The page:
Fifty people were killed and 40 were injured in the shootings at two mosques in Christchurch on Friday, an act that has shocked this country of 4.5 million people.
Rather than running from the sound, he ran toward it and grabbed the first thing he could find - a credit card machine - and flung it at the attacker. Aziz told the shouted at the attacker, hoping to draw his attention to himself and away from the mosque.
New Zealand prime minister Jacinda Ardern said on Monday she would announce new gun laws within days, after a lone gunman killed 50 people in mass shootings at two mosques in the city of Christchurch.
"The goal of this inquiry is to look at what all relevant agencies knew, or could or should have known, about the individual and his activities, including his access to weapons and if they could have been in a position to prevent the attack", she said.
But the death toll could have been much higher if not for the heroic actions of Aziz, an Australian citizen, whose efforts to distract and chase the gunman away have attracted widespread praise.
Mohammed Akheel Uddin told Stuff, a New Zealand news website, that he had just entered Linwood Mosque on Friday when he saw a gunman approach the building.
He saw a man wearing black military-style gear and a helmet holding a large gun, and assumed it was a police officer.
"I realised this is something else".
Deputy Police Commissioner Wally Haumaha said the first body was approved for release on Sunday night, but the family was yet to take the body because another relative was also killed and they wanted to collect them together. The assailant "would go out and bring more ammunition and resume shooting", said Nasasrah. He saw him standing and shot him through the window.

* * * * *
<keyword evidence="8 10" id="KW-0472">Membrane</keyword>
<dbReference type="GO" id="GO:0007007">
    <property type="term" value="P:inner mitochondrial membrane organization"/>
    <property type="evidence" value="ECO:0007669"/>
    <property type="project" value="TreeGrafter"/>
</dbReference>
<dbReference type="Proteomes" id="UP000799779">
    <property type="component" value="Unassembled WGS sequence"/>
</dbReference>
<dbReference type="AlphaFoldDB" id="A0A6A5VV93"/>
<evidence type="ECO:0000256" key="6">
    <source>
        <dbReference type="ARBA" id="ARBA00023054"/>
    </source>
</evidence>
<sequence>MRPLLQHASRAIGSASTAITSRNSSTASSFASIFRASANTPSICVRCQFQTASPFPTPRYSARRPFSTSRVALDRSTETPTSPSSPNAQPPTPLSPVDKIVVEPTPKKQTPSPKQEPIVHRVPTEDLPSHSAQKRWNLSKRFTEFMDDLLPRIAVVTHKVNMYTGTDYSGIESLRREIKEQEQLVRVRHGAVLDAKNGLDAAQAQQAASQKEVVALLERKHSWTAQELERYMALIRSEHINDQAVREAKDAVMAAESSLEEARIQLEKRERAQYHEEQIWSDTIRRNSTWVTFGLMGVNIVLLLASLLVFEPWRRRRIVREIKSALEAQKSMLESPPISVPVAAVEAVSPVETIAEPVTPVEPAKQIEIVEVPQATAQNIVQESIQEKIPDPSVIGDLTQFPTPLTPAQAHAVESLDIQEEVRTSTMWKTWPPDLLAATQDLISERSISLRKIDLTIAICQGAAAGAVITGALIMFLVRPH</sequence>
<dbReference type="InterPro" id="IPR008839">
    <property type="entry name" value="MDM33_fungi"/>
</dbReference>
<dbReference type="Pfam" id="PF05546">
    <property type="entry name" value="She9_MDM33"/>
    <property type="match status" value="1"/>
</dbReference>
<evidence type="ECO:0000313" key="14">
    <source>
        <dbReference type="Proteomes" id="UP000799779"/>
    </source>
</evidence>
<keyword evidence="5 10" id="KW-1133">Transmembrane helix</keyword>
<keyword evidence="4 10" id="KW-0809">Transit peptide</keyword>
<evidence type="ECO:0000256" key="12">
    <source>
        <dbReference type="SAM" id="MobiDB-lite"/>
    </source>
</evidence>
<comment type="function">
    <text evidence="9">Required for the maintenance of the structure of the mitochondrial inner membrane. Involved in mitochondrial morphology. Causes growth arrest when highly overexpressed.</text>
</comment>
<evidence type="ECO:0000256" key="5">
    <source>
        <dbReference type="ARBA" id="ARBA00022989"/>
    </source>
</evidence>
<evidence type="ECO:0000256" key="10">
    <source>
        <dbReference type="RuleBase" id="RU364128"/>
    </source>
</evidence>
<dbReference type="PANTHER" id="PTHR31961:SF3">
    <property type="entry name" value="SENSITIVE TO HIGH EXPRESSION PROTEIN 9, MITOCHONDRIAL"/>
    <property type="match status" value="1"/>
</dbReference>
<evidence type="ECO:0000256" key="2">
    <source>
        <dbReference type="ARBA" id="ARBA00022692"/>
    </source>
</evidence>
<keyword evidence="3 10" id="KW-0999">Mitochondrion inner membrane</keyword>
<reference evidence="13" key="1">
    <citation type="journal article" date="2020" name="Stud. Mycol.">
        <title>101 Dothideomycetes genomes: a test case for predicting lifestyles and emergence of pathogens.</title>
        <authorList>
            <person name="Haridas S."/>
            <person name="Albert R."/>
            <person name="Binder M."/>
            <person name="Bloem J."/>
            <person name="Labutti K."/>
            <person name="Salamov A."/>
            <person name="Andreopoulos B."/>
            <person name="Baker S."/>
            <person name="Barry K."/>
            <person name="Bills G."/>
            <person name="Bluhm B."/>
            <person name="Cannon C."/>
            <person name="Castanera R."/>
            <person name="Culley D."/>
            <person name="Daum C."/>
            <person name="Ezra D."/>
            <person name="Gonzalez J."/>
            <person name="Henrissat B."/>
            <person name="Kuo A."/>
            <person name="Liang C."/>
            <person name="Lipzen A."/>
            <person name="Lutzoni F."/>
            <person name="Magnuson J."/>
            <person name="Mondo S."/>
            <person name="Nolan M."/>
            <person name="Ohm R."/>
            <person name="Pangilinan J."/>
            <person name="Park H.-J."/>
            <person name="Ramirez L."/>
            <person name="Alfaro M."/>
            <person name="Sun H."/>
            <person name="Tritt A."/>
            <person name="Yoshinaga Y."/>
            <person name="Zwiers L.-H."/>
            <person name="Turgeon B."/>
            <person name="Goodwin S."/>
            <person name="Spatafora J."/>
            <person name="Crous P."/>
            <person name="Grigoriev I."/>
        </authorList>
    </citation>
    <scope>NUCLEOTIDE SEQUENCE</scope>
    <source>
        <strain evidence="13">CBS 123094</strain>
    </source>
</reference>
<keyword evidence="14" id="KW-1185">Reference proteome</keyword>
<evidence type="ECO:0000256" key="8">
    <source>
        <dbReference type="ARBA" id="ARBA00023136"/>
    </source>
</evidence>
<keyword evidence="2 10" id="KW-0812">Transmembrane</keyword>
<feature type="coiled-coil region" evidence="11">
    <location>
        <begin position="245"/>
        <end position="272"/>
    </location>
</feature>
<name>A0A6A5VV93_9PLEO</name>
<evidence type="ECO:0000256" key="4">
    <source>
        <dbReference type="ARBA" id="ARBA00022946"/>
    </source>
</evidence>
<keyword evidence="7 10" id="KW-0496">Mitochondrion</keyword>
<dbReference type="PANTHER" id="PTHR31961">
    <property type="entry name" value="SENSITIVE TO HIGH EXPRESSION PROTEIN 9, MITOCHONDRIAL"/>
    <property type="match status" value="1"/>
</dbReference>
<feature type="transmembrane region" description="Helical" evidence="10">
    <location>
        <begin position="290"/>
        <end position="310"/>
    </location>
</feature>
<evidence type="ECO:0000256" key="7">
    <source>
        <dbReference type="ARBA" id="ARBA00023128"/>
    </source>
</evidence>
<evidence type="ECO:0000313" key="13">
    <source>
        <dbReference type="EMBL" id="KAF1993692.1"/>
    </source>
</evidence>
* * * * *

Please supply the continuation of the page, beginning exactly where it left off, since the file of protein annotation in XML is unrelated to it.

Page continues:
Alabi said he told worshippers to duck and then described how he and a "brother" chose to confront the attacker during a lull in the gunfire.
New Zealand's top online marketplace Trade Me Group said it was halting the sale of semi-automatic weapons in the wake of Friday's attack.
Mourners light candles outside the Al Noor mosque in Christchurch New Zealand
He said he could hear his two youngest sons, 11 and five, urging him to come back inside.
The gunman returned and fired.
Mr Aziz said four of his children were with him at the mosque when the attack occurred. Mr Aziz said he threw the credit card machine at the gunman, ducking between the cars as the shooter opened fire. He said the suspect ran to his vehicle and got in, which is when he threw a gun at the auto.
"The windshield shattered, that's why he got scared". Aziz hurled the machine at Tarrant and then ducked between cars as the self-confessed fascist unleashed a barrage of shots at him.
"When the gunfire stopped, I put my head up as no one was there. We will always stand as one".
"Then this brother came over", he said of the moment Aziz could no longer bear the unfolding scenario.
"I can't believe... I thought I'd be gone".
"It's good for the world to see what's happened because people around the world, they thought we were terrorists because some stupid people, they said they are Muslims, they go and kill innocent people, they thought we are terrorists", said Abulaban who emigrated to New Zealand from Jordan 17 years ago.
"We didn't recognise something was happening".
Safi Rizwan, a nephew of Naeem Rashid in Abbottabad, said his uncle had left a message for everyone. "He's just run away.' And then after that everybody started crying".
"There's nowhere to hide in that place, and there was no exit".More news: Global student walkout demands action on climate change